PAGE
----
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Spiritual matters

Giving thanks means sharing with others

November 03, 2010 - November: when the vibrant yellows and reds of fall give way to the dirty browns of winter, before the snow covers the ground in a glimmering blanket of pure white.

It really can be a bleak and lifeless stretch of days.

Yet it is in this month that we choose to, as a nation, celebrate our gratitude for the bountiful life we have been given.

It's easier to be grateful when you have your job, your house and your family at your side. It's harder when, as so many around us have, you have lost your job and your house or your family is in turmoil. Life can seem bleak and lifeless.

Yet, there is always something to be grateful for. It may be the aid of a social service agency, the smile of loved one or even a stranger's kind word; there is always something to be grateful for.

What do you do when something good happens in your life? Do you remember to give thanks to the source, God?

What about when you pray? Do you remember to give thanks knowing that you have received?

Giving thanks in advance of the demonstration is the example given us by our Master Teacher.

In the sixth chapter of John we have my favorite version of what is known as the feeding of the 5,000. It is one of the few stories appearing in all four of the gospels.

"Jesus then took the loaves, and when he had given thanks, he distributed them." (John 6:11) Before they were multiplied, he gave thanks for what he had.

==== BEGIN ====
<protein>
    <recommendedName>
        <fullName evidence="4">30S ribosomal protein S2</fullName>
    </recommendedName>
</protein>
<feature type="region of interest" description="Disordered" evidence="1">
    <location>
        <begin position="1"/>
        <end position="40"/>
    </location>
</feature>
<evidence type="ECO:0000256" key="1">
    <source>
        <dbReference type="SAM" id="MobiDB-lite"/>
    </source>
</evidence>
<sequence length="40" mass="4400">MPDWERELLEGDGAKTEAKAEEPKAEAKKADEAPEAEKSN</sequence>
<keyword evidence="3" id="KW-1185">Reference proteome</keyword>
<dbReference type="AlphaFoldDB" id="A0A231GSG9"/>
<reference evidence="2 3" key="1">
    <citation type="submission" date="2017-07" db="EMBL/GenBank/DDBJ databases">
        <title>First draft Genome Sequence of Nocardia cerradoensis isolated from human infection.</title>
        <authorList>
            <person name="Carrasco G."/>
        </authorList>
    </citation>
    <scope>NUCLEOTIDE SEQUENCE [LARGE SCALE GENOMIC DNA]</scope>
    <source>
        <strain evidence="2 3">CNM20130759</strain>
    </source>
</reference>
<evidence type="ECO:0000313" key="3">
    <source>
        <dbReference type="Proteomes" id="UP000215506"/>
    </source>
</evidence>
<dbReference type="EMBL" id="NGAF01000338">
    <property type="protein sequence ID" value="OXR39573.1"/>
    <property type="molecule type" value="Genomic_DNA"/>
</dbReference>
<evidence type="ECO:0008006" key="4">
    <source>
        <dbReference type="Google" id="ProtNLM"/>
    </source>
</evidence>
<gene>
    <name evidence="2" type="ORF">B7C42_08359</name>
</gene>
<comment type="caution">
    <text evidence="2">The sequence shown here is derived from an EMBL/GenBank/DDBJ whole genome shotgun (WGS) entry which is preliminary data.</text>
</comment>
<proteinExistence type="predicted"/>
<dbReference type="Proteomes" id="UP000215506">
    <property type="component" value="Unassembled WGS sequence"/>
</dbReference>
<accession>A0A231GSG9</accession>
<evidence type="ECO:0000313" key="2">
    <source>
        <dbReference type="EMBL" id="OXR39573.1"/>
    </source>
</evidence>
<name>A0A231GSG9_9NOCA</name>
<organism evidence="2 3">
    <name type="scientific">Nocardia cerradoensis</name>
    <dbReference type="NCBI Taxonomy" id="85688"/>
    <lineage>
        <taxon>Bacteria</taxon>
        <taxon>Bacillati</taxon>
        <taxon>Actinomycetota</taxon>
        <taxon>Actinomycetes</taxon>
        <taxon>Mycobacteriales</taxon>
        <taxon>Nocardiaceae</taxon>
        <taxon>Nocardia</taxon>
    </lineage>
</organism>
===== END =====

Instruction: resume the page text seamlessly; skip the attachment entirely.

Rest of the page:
What happens next is sometimes portrayed as a sort of a magic trick, as if the five loaves were somehow magically multiplied to feed the 5,000 men plus who knows how many women and children leaving "twelve baskets with fragments" being gathered up after the feast.

Scholars familiar with the customs of the people of the time will tell you that they were not likely to travel into the wilderness without provisions.

There were no Kroger, Meijer or party stores on every corner. Travelers packed more than their anticipated needs and hid their stores with their baggage to discourage beggars and thieves.

The generosity of the lad with the five loaves and two fish was the catalyst which prompted an avalanche of sharing.

This is the true miracle. People who would not have normally shared freely did. Where do you think the twelve baskets came from?

Our opportunity is to participate in thanks living. Living in an attitude of gratitude we are grateful for the abundance even before we have received.

We demonstrate this by sharing what we do have - time, talents or treasury. We always have something to give, always something to be grateful for.

Thank you God for this day, our family, our friends, the joy we share, this wonderful life we live!

Matthew E. Long is senior minister

at Peace Unity Church & Holistic Center.

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